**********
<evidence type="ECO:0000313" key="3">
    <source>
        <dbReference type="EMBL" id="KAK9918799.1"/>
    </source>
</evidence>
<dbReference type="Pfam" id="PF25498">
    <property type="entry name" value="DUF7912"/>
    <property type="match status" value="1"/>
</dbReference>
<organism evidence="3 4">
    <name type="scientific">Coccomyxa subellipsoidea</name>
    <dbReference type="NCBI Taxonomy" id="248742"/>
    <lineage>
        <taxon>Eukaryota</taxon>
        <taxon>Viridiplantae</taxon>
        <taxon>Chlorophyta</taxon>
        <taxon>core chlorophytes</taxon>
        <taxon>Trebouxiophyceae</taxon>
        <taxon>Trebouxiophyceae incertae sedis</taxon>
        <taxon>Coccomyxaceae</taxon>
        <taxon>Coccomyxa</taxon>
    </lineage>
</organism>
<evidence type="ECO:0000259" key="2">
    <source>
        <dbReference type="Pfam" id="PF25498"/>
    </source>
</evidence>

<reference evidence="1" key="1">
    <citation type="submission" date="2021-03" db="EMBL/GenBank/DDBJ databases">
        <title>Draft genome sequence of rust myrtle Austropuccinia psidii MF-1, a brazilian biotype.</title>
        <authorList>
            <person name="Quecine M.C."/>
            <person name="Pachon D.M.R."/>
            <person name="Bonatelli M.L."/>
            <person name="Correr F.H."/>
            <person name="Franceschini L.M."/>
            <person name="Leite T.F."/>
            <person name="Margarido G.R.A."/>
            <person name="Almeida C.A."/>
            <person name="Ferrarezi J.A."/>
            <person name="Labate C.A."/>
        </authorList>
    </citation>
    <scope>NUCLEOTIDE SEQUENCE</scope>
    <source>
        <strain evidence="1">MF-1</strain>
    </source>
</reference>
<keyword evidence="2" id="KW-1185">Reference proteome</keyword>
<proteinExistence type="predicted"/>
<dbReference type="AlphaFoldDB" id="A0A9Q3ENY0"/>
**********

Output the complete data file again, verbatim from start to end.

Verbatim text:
<evidence type="ECO:0000313" key="3">
    <source>
        <dbReference type="EMBL" id="KAK9918799.1"/>
    </source>
</evidence>
<dbReference type="Pfam" id="PF25498">
    <property type="entry name" value="DUF7912"/>
    <property type="match status" value="1"/>
</dbReference>
<organism evidence="3 4">
    <name type="scientific">Coccomyxa subellipsoidea</name>
    <dbReference type="NCBI Taxonomy" id="248742"/>
    <lineage>
        <taxon>Eukaryota</taxon>
        <taxon>Viridiplantae</taxon>
        <taxon>Chlorophyta</taxon>
        <taxon>core chlorophytes</taxon>
        <taxon>Trebouxiophyceae</taxon>
        <taxon>Trebouxiophyceae incertae sedis</taxon>
        <taxon>Coccomyxaceae</taxon>
        <taxon>Coccomyxa</taxon>
    </lineage>
</organism>
<evidence type="ECO:0000259" key="2">
    <source>
        <dbReference type="Pfam" id="PF25498"/>
    </source>
</evidence>

<reference evidence="1" key="1">
    <citation type="submission" date="2021-03" db="EMBL/GenBank/DDBJ databases">
        <title>Draft genome sequence of rust myrtle Austropuccinia psidii MF-1, a brazilian biotype.</title>
        <authorList>
            <person name="Quecine M.C."/>
            <person name="Pachon D.M.R."/>
            <person name="Bonatelli M.L."/>
            <person name="Correr F.H."/>
            <person name="Franceschini L.M."/>
            <person name="Leite T.F."/>
            <person name="Margarido G.R.A."/>
            <person name="Almeida C.A."/>
            <person name="Ferrarezi J.A."/>
            <person name="Labate C.A."/>
        </authorList>
    </citation>
    <scope>NUCLEOTIDE SEQUENCE</scope>
    <source>
        <strain evidence="1">MF-1</strain>
    </source>
</reference>
<keyword evidence="2" id="KW-1185">Reference proteome</keyword>
<proteinExistence type="predicted"/>
<dbReference type="AlphaFoldDB" id="A0A9Q3ENY0"/>